Although the goal of chess is to capture the King, winning a game requires or calls for the building of strategic board superiority. This “superiority” can best be described in terms of positioning or the number (and value thereof) of pieces you can hold on to at any point in the game. Positioning means that you moved your pieces into squares from which successful attacks were possible or because of which you were able to repel the opponent’s attacks. As for the piece-value system, you are ahead (and therefore playing at a superior level) if you have more pieces or better-value pieces left than your opponent. If you want to win a game (and not just achieve a draw), then you can best do so by achieving one or more of the following superiority-endowing situations:
1. Move pawns forward farther than the opponent. Many times (in games played by masters), a game is won simply because a player was able to move one of his pawns a square or more ahead of the opponent’s. Ideally, you (especially if playing white) need to move your pieces forward as quickly and efficiently as possible, taking full advantage (if possible) of the ability to move the pawns two squares on that first move. This is why, in fact, the movement of the two center pawns is of such great importance. In this regard, white, because it always plays first, has a distinctive advantage.
2. Take one piece more than the opponent. Usually because of unforeseen mistakes, a player is forced to engage in an exchange of pieces which leaves the other player ahead in terms of number of pieces. In general, this leads to a game being lost, if the two players are evenly matched in skills. Knowing this, look for opportunities which leave you at least one piece ahead, even it is only a measly pawn. One extra pawn in the end game can make all the difference in the world.
3. Exchange a high-value piece for a low-value piece. Oftentimes, for example, players are forced to trade a rook for a bishop-this is usually tragic news for the player who lost the rook. A more common situation, though, is exchanging a knight or a bishop for a pawn, which happens then these pieces get trapped, or are placed in the wrong places. Knowing this, look for moves that trap the other player’s pieces; you can also sometimes force your opponent to move into squares that you can attack with more pieces than he can defend.
4. Castle. Without doubt castling gives a player a distinctive advantage over the other player, especially if you take away the other player’s ability to also castle at the same time. Do not allow the impetus to castle, though, to stop you from initiating aggressive attacks. The best players coordinate castling with their attacks and do so when it is most convenient, not just for its own sake.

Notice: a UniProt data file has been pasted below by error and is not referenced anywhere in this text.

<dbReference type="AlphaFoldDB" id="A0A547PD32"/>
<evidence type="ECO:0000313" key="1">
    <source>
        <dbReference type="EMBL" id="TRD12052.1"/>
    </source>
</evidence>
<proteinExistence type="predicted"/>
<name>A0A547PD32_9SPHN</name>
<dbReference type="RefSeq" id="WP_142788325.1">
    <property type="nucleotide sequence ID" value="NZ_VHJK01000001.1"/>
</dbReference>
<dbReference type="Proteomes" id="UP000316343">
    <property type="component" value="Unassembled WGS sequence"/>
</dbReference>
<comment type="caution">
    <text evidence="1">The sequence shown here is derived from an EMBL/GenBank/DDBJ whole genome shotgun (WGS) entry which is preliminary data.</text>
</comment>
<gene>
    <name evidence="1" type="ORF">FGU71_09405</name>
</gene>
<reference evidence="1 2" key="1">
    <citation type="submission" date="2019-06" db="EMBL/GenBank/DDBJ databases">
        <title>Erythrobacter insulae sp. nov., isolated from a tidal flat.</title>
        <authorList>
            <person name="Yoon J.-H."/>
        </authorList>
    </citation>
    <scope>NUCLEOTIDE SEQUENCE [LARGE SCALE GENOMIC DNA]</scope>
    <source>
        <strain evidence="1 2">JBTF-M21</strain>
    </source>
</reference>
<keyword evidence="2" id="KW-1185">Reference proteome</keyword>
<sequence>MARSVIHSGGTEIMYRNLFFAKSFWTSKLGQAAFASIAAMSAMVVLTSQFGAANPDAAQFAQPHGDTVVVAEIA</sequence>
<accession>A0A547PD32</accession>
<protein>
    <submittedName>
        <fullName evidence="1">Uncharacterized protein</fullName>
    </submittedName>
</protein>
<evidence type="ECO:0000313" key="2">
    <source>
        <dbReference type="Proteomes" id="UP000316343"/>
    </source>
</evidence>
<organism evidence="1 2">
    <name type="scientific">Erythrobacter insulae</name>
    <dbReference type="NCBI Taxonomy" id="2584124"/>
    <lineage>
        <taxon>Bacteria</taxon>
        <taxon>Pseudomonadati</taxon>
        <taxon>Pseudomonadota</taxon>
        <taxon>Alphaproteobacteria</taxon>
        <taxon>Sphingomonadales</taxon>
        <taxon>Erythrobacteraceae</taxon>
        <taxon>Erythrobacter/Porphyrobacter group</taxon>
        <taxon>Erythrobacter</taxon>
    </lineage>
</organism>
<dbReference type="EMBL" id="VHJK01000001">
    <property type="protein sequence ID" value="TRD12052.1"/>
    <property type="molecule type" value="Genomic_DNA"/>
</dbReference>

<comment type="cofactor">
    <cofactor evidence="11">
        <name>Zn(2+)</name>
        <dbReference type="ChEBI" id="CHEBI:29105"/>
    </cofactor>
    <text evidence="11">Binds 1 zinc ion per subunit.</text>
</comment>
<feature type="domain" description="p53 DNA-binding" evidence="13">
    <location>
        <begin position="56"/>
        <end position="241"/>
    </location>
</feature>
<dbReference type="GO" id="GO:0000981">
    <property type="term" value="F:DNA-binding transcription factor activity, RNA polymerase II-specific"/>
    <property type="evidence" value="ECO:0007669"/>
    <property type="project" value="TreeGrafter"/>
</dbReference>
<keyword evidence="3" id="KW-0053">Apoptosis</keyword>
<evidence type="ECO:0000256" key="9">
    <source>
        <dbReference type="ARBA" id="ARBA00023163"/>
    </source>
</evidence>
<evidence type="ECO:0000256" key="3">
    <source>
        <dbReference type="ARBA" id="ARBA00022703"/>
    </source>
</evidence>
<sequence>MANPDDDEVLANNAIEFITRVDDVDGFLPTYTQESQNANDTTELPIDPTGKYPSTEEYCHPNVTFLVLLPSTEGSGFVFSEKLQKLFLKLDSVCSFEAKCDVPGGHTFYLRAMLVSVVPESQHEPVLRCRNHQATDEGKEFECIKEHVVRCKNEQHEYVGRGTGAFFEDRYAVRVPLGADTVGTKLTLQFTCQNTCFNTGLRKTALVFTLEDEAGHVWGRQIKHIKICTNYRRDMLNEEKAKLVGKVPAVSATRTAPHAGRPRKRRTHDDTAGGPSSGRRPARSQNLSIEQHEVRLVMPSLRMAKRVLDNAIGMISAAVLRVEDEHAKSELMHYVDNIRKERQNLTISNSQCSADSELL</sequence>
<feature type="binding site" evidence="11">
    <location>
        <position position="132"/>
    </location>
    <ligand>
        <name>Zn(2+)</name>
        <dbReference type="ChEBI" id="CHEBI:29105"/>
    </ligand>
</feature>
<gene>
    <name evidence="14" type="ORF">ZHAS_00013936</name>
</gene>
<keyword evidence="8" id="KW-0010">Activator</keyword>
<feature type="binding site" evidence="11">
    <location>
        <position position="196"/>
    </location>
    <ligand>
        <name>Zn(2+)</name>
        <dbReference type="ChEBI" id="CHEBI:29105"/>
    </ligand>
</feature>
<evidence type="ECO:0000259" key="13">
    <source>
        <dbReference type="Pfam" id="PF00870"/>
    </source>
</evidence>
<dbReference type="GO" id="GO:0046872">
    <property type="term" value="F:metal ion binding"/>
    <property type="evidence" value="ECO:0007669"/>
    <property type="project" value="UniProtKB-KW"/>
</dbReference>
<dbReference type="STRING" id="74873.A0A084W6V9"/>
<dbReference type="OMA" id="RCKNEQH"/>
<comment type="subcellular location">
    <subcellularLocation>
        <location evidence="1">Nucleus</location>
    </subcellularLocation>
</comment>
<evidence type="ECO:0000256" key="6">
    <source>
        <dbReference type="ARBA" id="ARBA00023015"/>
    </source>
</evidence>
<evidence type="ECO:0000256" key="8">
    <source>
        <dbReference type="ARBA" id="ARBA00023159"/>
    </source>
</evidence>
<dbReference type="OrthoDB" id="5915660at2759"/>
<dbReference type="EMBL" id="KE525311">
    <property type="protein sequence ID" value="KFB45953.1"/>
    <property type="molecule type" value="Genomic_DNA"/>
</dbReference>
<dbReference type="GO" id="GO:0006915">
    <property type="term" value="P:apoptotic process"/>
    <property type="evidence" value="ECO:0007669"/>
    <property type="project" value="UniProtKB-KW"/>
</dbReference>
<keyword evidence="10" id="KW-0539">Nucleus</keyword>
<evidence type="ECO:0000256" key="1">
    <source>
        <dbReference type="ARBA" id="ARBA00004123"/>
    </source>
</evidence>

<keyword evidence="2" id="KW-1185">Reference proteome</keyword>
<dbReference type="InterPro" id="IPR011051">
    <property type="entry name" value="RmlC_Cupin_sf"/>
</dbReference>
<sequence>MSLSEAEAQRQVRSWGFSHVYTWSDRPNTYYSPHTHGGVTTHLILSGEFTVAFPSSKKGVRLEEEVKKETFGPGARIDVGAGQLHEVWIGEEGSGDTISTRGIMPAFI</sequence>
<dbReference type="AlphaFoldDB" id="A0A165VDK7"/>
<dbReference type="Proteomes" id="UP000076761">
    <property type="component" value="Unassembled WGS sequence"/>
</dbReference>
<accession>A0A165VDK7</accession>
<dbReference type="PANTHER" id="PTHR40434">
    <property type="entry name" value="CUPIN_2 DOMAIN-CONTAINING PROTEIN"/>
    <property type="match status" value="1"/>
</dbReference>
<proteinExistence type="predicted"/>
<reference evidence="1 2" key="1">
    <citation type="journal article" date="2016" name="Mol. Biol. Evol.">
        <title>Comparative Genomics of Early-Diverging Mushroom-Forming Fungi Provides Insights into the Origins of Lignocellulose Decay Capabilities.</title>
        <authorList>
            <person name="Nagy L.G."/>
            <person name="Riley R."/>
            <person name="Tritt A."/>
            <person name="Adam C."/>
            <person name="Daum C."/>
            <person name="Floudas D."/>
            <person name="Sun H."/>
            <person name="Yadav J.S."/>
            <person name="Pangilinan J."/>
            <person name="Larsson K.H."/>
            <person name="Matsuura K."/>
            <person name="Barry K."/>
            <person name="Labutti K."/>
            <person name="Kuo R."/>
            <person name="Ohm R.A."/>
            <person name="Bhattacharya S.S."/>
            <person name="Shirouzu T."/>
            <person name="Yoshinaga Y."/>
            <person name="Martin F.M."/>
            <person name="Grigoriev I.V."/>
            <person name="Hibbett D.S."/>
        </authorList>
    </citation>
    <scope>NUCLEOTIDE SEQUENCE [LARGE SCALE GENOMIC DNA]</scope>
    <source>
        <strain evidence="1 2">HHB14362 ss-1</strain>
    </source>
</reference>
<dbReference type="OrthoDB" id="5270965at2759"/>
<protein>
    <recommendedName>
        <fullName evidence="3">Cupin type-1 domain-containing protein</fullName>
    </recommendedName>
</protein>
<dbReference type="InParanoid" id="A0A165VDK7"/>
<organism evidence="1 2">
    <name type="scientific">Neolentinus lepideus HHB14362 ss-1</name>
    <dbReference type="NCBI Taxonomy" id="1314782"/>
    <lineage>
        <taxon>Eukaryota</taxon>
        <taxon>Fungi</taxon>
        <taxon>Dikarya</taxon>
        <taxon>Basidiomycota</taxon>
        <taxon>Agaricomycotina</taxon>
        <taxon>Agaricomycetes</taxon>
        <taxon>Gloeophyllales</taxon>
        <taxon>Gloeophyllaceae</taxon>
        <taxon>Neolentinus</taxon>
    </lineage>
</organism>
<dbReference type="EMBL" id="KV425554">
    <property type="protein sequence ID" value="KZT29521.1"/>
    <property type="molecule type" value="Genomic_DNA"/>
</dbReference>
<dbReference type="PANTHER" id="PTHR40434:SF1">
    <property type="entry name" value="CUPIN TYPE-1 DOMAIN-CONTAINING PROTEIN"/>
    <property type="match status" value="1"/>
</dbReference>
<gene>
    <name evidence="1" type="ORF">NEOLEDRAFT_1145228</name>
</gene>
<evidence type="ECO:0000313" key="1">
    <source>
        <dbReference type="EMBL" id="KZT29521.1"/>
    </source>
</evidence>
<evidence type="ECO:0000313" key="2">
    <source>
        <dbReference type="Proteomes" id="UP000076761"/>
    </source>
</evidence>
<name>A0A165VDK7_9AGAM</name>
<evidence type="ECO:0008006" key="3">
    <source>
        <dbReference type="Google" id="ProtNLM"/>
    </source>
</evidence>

5. Provide a well-thought-out, conservative defense. A good defense can sometimes motivate some players to make unnecessarily risky moves, especially if they are impatient. As a general rule, concentrate on “defense” if you are playing black, but, even if you are playing black, keep in mind that a good defense does not generally win games. A game is won by making preparations for and implementing (when the time is right) strategically-sound attacks.
6. Quickly and aggressively exploit your opponent’s weak or foolish moves, if any. Almost everyone makes mistakes-even chess masters. A good player is always looking for those key errors in judgment. Some players will miss these opportunities, if they are too focused on their own attack strategies.
7. Force double-pawn formations in a lane. Whenever possible, take a piece protected by a pawn if by taking the piece you force the opponent to have two pawns (one in front of the other) in the same row. This creates a weakness in your opponent’s defensive capabilities and will lessen his ability to move ahead and attack later on. This situation, in fact, can be the basis for a game being ultimately won.
8. Deliberately disconnect the opponent’s pawns. Whenever possible initiate exchanges which lead to the opponent’s pawns being disconnected. This invariably weakens your opponent’s ability to protect his perimeter. Pawns can be powerful protective pieces if they remain side by side to each other-this “power,” though, is greatly compromised when they are separated.
9. Make sure the opponent cannot castle. Remember that your opponent cannot castle once the King has been moved, if one of the squares over which he will be castling is being threatened, or if the King is in check. Preventing your opponent from castling is one way that you can help to seal his fate-tomb-wise.
10. Control the center of the board. This is probably one of the most fundamental things to teach beginner players, who often wonder why good players put so much emphasis on the center pawns. Without question, a game is decided by the player who establishes or holds on to control of the center. Knowing this, be very careful how you move your two center pawns, making sure you fully protect them as you aggressively move them forward.